While this might be of importance to many woman, I’m not convinced that’s all they want. To me Bonaparte was responding more from a perspective of a researcher rather than a woman. She was doing a research on orgasms at that time.
As Randolph M. Nesse points out in his book Good reasons for bad feelings: insights from the frontier of evolutionary psychiatry “birth control and disease prevention have made sex more available to more people more often. … Opportunities for sexual relationships are now a world marketplace of desire and deception, from Match.com to Tinder.” Does this make women happier in life? Does this make men happier?
For some it probably does, while for others I think Bryan Adams’ song reflects it the best.
Women do want to be understood, cared about, respected, wanted and loved. I’m sure a lot of men want that too…
Emphasis is currently being placed on people to self-isolate from their places of work and leisure, posing the home as a place of relative safety during the coronavirus pandemic. However, there is growing concern about what impact this might have on those trapped in intimate relationships with people who use violence and abuse.
For some people, home is not a safe place to be, so the prospect of large parts of the population being confined to prevent the spread of the coronavirus opens the potential for increased incidents of domestic violence.
UN Secretary-General Antonio Guterres warned of a “horrifying global surge” in domestic violence during the coronavirus crisis and urged governments to step up efforts to prevent violence against women. Why only women though? Why not all people irrespective of gender? Violence and abuse is never ok. That applies equally whether the victim is a man or woman.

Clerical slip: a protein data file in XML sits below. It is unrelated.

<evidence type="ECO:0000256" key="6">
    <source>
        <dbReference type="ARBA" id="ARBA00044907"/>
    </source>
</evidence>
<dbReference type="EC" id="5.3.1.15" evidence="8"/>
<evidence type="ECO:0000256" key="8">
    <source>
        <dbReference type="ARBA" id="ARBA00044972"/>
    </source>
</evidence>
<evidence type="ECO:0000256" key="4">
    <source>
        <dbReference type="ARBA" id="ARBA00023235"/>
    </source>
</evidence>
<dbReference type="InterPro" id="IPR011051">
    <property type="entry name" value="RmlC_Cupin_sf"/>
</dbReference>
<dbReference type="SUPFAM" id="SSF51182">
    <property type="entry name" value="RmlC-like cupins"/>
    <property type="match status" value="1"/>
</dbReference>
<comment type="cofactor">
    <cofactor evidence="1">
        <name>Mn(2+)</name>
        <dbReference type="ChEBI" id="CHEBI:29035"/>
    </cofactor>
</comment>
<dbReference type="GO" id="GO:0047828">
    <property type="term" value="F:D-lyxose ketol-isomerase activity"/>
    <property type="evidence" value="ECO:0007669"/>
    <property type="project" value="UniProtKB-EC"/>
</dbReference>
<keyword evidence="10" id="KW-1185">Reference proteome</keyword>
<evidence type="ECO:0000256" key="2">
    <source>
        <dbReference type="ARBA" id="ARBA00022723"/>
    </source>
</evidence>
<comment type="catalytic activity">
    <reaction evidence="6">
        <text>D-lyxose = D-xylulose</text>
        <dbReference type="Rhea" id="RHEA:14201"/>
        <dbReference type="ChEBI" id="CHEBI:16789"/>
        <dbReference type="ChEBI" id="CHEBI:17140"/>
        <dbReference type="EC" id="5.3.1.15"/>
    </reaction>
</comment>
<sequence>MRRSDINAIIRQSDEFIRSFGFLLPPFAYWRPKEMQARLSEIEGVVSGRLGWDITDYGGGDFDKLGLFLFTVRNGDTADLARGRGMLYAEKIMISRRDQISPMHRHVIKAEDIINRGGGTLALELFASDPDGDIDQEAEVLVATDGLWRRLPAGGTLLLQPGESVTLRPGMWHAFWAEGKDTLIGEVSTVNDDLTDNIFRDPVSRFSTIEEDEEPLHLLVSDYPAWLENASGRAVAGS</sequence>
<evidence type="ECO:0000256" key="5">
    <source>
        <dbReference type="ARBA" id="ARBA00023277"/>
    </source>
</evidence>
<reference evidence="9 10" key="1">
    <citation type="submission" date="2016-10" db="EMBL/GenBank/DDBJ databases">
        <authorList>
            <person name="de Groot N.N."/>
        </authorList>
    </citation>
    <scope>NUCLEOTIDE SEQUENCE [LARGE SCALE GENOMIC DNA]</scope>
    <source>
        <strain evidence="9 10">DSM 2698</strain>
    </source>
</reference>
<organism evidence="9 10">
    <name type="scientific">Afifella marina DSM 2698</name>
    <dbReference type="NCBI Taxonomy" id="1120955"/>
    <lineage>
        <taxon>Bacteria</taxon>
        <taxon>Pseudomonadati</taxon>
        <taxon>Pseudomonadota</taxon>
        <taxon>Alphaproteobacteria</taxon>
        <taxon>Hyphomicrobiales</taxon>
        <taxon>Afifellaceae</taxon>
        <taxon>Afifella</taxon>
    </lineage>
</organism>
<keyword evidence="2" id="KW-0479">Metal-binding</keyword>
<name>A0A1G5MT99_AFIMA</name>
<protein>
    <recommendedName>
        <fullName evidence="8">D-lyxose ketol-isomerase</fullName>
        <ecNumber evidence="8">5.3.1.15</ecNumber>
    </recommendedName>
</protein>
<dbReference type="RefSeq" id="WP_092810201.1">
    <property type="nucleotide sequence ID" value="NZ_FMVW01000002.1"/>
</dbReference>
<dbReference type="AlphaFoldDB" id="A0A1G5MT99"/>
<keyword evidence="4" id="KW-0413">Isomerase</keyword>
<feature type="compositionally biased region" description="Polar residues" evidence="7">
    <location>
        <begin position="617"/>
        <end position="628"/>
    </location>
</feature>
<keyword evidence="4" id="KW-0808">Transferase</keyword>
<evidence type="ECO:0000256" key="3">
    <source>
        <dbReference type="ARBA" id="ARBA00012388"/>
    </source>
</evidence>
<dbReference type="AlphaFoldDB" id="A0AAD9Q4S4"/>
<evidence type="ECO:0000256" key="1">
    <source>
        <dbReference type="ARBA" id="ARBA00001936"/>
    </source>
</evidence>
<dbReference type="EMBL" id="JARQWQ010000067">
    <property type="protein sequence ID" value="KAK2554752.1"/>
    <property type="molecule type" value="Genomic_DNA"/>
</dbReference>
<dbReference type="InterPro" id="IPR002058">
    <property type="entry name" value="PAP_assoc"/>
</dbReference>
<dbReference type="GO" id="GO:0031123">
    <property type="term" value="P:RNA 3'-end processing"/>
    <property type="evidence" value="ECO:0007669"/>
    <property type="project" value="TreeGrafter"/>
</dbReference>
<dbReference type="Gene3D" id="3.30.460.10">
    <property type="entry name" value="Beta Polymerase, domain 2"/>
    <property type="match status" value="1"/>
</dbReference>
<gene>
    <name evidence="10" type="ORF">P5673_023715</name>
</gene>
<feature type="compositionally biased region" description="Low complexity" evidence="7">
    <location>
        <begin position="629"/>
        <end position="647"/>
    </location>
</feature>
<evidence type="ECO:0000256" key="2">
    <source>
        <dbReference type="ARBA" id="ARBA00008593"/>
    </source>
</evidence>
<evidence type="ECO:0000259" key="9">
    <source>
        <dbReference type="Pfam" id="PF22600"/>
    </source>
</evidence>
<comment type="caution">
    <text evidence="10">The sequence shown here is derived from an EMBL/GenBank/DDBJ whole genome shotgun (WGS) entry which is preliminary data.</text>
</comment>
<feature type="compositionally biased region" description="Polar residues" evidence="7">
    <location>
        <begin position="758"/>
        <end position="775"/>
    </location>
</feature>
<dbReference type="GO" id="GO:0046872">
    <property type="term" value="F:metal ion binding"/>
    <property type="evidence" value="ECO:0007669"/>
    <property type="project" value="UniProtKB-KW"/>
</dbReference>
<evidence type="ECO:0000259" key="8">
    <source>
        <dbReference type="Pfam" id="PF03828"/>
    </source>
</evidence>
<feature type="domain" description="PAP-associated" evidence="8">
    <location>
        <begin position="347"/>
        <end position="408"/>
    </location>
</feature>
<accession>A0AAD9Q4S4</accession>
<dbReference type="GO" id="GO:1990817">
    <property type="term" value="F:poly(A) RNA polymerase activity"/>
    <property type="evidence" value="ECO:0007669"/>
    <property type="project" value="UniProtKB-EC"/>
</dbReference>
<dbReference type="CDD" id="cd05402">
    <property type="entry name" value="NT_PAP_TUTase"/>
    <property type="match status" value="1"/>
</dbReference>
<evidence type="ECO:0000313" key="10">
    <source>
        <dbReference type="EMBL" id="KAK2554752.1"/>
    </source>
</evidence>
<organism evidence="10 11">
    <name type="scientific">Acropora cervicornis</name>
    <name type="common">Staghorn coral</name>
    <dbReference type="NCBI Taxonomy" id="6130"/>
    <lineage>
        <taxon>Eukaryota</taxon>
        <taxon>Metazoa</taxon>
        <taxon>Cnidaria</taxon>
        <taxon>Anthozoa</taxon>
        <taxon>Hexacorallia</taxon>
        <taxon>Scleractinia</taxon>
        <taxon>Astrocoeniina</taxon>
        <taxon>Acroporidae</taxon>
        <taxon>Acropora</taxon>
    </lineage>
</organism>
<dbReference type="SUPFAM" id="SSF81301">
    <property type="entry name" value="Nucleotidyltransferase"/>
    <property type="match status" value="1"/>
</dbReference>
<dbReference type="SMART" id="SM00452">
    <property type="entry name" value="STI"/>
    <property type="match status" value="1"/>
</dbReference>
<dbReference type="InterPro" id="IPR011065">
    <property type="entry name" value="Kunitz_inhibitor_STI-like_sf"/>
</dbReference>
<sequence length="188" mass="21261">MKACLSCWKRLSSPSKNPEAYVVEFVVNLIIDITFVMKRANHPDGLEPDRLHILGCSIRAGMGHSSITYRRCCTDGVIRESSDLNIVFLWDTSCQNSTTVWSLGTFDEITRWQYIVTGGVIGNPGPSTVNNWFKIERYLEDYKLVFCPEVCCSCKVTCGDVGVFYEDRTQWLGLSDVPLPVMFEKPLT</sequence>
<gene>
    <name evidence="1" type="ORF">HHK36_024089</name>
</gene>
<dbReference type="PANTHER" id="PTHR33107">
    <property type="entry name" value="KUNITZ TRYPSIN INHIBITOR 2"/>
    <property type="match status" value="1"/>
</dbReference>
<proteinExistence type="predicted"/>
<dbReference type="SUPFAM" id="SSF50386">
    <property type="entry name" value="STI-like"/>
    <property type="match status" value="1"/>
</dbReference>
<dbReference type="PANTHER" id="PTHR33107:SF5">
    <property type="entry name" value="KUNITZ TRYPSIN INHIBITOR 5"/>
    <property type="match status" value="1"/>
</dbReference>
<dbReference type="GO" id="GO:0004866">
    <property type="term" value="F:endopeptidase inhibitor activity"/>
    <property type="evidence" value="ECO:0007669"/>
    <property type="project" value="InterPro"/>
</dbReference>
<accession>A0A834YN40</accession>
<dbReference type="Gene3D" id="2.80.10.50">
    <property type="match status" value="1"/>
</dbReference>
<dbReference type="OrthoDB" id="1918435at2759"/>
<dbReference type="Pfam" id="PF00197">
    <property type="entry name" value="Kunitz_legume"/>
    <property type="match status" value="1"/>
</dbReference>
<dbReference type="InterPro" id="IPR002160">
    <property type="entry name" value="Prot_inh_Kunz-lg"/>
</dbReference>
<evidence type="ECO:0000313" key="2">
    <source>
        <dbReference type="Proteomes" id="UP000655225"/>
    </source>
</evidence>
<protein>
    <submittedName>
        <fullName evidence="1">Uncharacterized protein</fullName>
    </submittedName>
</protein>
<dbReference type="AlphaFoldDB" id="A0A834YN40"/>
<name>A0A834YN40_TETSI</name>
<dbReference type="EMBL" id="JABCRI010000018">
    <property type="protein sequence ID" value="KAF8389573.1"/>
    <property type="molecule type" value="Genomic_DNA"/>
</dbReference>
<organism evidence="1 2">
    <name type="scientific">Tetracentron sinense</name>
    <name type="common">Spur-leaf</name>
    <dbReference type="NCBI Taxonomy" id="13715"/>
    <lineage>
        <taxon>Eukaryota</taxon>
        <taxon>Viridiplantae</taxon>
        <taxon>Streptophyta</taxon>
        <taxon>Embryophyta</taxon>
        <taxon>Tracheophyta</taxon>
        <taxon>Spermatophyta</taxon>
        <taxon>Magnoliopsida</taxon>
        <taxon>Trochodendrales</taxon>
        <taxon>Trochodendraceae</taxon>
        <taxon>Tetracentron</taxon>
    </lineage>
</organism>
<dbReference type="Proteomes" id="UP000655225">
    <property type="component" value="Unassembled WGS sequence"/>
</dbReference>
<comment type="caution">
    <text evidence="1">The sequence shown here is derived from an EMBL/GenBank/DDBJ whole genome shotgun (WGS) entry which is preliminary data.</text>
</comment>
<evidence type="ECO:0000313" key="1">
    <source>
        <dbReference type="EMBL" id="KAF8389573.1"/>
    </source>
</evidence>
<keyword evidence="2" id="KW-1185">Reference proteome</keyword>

Figures suggest that as many as one in three victims of domestic violence are male, therefore it is important to ensure male victims are not left out from the anti-violence efforts.
Abuse of men happens in both heterosexual and same sex relationships. It happens to men from all cultures and all walks of life regardless of age or occupation. However, men are often reluctant to report abuse because they feel embarrassed, fear they won’t be believed, or are scared that their partner will take revenge.
Of course, domestic abuse is not limited to physical violence. Emotional and verbal abuse, blackmail, harassment, threats can be just as damaging.
Here are a few things to consider during the COVID-19 pandemic:
Understand that stress and anxiety does not cause domestic abuse but it may increase it in families where it is already being perpetrated. Acknowledge that this is an extremely unsafe time.
Check in with someone who you are personally worried about.
If it is safe to talk when you call, arrange a codeword or phrase that the victim can use if interrupted, eg if you need to end the call at any point please say “no, sorry I’m not interested in taking part in the survey”.
Where there is not a complete lockdown and people are still able to leave their houses to go for a walk if not ill or in quarantine, suggest they go for a walk as a “time out” technique to de-escalate the situation. If there is a complete lockdown then a garage or garden shed could also work.
Suggest they get evidence of the abuse. Report all incidents of physical abuse to the police and get a copy of each police report. Keep a journal of all abuse with a clear record of dates, times, and any witnesses. Include a photographic record of your injuries and make sure your doctor or hospital also documents your injuries.
Suggest they obtain advice from a domestic violence program or helpline available in your area.
And let’s stop making jokes about domestic violence and abuse like in that Russian video below called ‘In all houses in our country….” that depicts a woman abusing her partner for forgetting to wash the dishes, not watching the movie she wanted, not tidying up his clothes etc. a week after Putin’s call to the nation “Trust me, the safest place at the moment is at home” that appears at the end of the video.